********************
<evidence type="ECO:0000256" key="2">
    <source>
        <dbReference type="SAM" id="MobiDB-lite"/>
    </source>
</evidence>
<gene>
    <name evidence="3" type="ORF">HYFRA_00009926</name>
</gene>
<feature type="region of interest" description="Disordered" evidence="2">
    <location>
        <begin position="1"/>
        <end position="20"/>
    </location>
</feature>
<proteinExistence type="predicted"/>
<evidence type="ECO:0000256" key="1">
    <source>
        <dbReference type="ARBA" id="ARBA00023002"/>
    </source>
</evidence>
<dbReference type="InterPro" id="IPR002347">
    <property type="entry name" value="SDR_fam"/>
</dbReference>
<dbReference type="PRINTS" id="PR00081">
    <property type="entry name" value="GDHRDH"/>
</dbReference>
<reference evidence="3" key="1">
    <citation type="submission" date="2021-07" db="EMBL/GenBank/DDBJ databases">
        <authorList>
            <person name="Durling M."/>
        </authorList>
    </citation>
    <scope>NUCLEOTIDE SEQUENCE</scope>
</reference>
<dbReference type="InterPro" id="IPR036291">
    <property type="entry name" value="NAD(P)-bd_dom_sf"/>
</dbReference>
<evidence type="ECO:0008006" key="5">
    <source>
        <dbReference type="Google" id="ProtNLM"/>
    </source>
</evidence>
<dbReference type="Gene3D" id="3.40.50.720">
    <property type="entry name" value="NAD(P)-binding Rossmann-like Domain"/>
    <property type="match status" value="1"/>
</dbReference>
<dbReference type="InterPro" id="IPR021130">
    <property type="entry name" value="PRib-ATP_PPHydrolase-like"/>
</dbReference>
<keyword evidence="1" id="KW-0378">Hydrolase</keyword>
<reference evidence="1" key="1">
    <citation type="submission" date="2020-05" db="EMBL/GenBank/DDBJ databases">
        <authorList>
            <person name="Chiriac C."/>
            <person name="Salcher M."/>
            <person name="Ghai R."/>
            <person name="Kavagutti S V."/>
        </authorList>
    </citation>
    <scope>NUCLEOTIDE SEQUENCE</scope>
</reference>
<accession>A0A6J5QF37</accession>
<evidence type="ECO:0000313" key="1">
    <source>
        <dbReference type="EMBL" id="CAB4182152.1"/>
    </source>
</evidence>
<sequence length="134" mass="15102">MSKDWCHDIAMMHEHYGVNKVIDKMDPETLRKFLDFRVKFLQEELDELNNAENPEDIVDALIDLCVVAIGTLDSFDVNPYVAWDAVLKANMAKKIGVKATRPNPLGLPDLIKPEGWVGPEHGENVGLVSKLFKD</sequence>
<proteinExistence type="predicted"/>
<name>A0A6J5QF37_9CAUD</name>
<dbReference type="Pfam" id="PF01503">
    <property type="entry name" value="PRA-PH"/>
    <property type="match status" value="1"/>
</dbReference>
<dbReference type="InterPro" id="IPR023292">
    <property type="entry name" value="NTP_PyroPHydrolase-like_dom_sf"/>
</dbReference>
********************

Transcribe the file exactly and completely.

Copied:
<evidence type="ECO:0000256" key="2">
    <source>
        <dbReference type="SAM" id="MobiDB-lite"/>
    </source>
</evidence>
<gene>
    <name evidence="3" type="ORF">HYFRA_00009926</name>
</gene>
<feature type="region of interest" description="Disordered" evidence="2">
    <location>
        <begin position="1"/>
        <end position="20"/>
    </location>
</feature>
<proteinExistence type="predicted"/>
<evidence type="ECO:0000256" key="1">
    <source>
        <dbReference type="ARBA" id="ARBA00023002"/>
    </source>
</evidence>
<dbReference type="InterPro" id="IPR002347">
    <property type="entry name" value="SDR_fam"/>
</dbReference>
<dbReference type="PRINTS" id="PR00081">
    <property type="entry name" value="GDHRDH"/>
</dbReference>
<reference evidence="3" key="1">
    <citation type="submission" date="2021-07" db="EMBL/GenBank/DDBJ databases">
        <authorList>
            <person name="Durling M."/>
        </authorList>
    </citation>
    <scope>NUCLEOTIDE SEQUENCE</scope>
</reference>
<dbReference type="InterPro" id="IPR036291">
    <property type="entry name" value="NAD(P)-bd_dom_sf"/>
</dbReference>
<evidence type="ECO:0008006" key="5">
    <source>
        <dbReference type="Google" id="ProtNLM"/>
    </source>
</evidence>
<dbReference type="Gene3D" id="3.40.50.720">
    <property type="entry name" value="NAD(P)-binding Rossmann-like Domain"/>
    <property type="match status" value="1"/>
</dbReference>
<dbReference type="InterPro" id="IPR021130">
    <property type="entry name" value="PRib-ATP_PPHydrolase-like"/>
</dbReference>
<keyword evidence="1" id="KW-0378">Hydrolase</keyword>
<reference evidence="1" key="1">
    <citation type="submission" date="2020-05" db="EMBL/GenBank/DDBJ databases">
        <authorList>
            <person name="Chiriac C."/>
            <person name="Salcher M."/>
            <person name="Ghai R."/>
            <person name="Kavagutti S V."/>
        </authorList>
    </citation>
    <scope>NUCLEOTIDE SEQUENCE</scope>
</reference>
<accession>A0A6J5QF37</accession>
<evidence type="ECO:0000313" key="1">
    <source>
        <dbReference type="EMBL" id="CAB4182152.1"/>
    </source>
</evidence>
<sequence length="134" mass="15102">MSKDWCHDIAMMHEHYGVNKVIDKMDPETLRKFLDFRVKFLQEELDELNNAENPEDIVDALIDLCVVAIGTLDSFDVNPYVAWDAVLKANMAKKIGVKATRPNPLGLPDLIKPEGWVGPEHGENVGLVSKLFKD</sequence>
<proteinExistence type="predicted"/>
<name>A0A6J5QF37_9CAUD</name>
<dbReference type="Pfam" id="PF01503">
    <property type="entry name" value="PRA-PH"/>
    <property type="match status" value="1"/>
</dbReference>
<dbReference type="InterPro" id="IPR023292">
    <property type="entry name" value="NTP_PyroPHydrolase-like_dom_sf"/>
</dbReference>